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Your Washington, D.C. DUI Case: The Basics

You started off the night at a local D.C. hangout with just a few glasses of wine with co-workers. Then, things got real. Too real. So real that you can't remember what happened. All you know is that you ended up behind the wheel of your car and slammed into a telephone pole.

The Metro Police Department got involved and you're in a whole lot of trouble. This is your third DWI in the past 15 years. As you sit in a D.C. Jail cell sobbing, you wonder what is your wife going to say? Will you lose your license forever? Do you need a lawyer, again? Okay, calm down and start with getting informed. Here's what may happen in a typical Washington D.C. DWI/DUI case.

Criminal Charges

In the District of Columbia, there are two main ways drivers are charged with being impaired by drugs or alcohol. These are referred to as Driving While Intoxicated (DWI) and Driving Under the Influence (DUI) and are defined as follows:

  1. DWI: Your chemical test (blood, breath, or urine) result is 0.08%. BAC or higher
  2. DUI: You are driving and determined to be under the influence of alcohol and/or drugs.


Under 21 Drinking and Driving

We are going to give it to you straight. Do not drink and drive if you are under 21. The District of Columbia doesn't mess around here. The law is one of zero tolerance. You can't have any amount of alcohol in your system. If you do, you'll be charged with a DWI and have your license revoked for six months.

Washington D.C. DWI / DUI's Are a Two-Part Process

Most people don't realize that when they are arrested for a DWI/DUI in the District, they'll have to deal with two historically unpopular government agencies: the District of Columbia DMV and the Washington D.C. criminal courts. Why? Because the DMV will handle your license suspension pursuant to the implied consent laws and the courts will deal with your criminal case.

Your License Suspension

Let's begin with your driver's license. Your District of Columbia driving privileges will be automatically suspended by the Department of Motor Vehicles once you get arrested. It doesn't matter whether or not you are later convicted of the crime in a D.C. courtroom.

To get your license reinstated after a suspension, you must wait for the suspension period to expire and pay a reinstatement fee. You can't get back a license that was revoked, however. Instead, you must apply for a brand-new license, and will only happen after a hearing has been held to determine whether you are eligible to be allowed back behind the wheel.

Implied Consent

As a Washington D.C. driver, you've already given your implied consent to take a chemical test. If you refuse the test, it will result in an automatic twelve-month driver's license suspension. This is in addition to any penalties you'll receive if you are convicted or plead in the criminal case.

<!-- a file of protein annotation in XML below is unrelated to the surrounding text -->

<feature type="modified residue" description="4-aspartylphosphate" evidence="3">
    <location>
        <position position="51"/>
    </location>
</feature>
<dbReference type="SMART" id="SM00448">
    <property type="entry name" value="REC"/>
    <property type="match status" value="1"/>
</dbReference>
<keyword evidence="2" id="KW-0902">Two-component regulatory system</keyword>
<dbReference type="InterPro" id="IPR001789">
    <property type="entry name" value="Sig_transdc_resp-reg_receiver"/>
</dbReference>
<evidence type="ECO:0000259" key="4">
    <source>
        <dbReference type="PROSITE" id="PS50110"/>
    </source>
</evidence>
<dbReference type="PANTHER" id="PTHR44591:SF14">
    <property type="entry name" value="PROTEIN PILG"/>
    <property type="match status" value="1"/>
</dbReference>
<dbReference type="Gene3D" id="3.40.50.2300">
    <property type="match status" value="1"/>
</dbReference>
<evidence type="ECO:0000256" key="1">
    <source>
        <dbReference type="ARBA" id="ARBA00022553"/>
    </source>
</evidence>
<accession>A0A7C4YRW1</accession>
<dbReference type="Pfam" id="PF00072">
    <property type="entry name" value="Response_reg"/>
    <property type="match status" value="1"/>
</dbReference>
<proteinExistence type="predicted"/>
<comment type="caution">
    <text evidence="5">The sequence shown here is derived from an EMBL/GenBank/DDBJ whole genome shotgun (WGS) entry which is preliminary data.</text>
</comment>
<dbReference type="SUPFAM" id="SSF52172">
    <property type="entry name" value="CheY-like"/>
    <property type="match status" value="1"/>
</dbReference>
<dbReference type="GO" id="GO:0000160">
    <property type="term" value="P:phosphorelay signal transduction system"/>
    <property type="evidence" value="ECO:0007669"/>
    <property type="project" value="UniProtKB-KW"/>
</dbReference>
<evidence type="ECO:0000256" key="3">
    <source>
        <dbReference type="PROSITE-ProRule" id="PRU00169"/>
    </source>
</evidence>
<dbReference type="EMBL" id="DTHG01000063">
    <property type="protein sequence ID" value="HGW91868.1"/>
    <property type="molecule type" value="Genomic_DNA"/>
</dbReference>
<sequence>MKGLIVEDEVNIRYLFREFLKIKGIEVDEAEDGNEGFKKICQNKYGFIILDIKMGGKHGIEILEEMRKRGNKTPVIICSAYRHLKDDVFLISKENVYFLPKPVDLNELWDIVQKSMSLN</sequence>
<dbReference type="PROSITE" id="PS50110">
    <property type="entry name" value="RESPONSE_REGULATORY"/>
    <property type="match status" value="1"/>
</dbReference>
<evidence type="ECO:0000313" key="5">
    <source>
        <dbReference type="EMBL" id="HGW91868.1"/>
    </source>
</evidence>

License Suspension After a Conviction

The following are the periods of revocation that result based on how many times one has committed the offense:

  • 1st Offense: 6-Month License Revocation
  • 2nd Offense: 1-Year License Revocation
  • 3rd Offense: 2-Year License Revocation

Possible DUI Criminal Penalties

The length of a sentence largely depends on your BAC and any prior DWI/DUI convictions on your record in the past ten years.

For first time DWI/DUI offenders, there is no minimum jail sentence, but you're looking at a maximum of 180 days in jail, a fine, and a six-month license revocation. If this is your second, it'll be between ten days to one year in jail, a fine and a one-year license revocation. If this is your third, the court can sentence you to between 12 days to one year in jail, impose a significant fine, and issue up to a two-year license suspension. If you're on your fourth or more within 15 years, you'll face between 45 days to one year in jail, a stiff fine, and a two-year license revocation and community service.

Enhanced DUI/DWI Situations

In addition to the penalties mentioned above, if you are caught in any of these scenarios you are likely to face enhanced penalties:

Minor in the Vehicle: You will receive a five days mandatory minimum sentence for each minor that is properly restrained in an appropriate car seat, booster seat, or seat belt and 10 days mandatory minimum sentence for each minor that is not properly restrained. In addition, the possible maximum fine is increased by $500 for each properly restrained minor and $1,000 for each improperly restrained minor.

Prohibited Drugs: If you have a Schedule I chemical or controlled substance or PCP, Cocaine, Methadone, Morphine, or one of its active metabolites or analogs in your blood or urine, you'll receive an additional mandatory minimum sentence of at least 15 days for a first offense.

The Bottom Line

Remember, it's best to never drink or use drugs and drive. Select a designated driver ahead of time who will stay sober. You can also ask someone else to give you a ride, call a taxi, or use public transportation. D.C. also has a seasonal SoberRide program. If you've been arrested and charged, you may wish to consider speaking to a Washington D.C. DUI lawyer about your options.

You Don’t Have To Solve This on Your Own – Get a Lawyer’s Help

Meeting with a lawyer can help you understand your options and how to best protect your rights. Visit our attorney directory to find a lawyer near you who can help.

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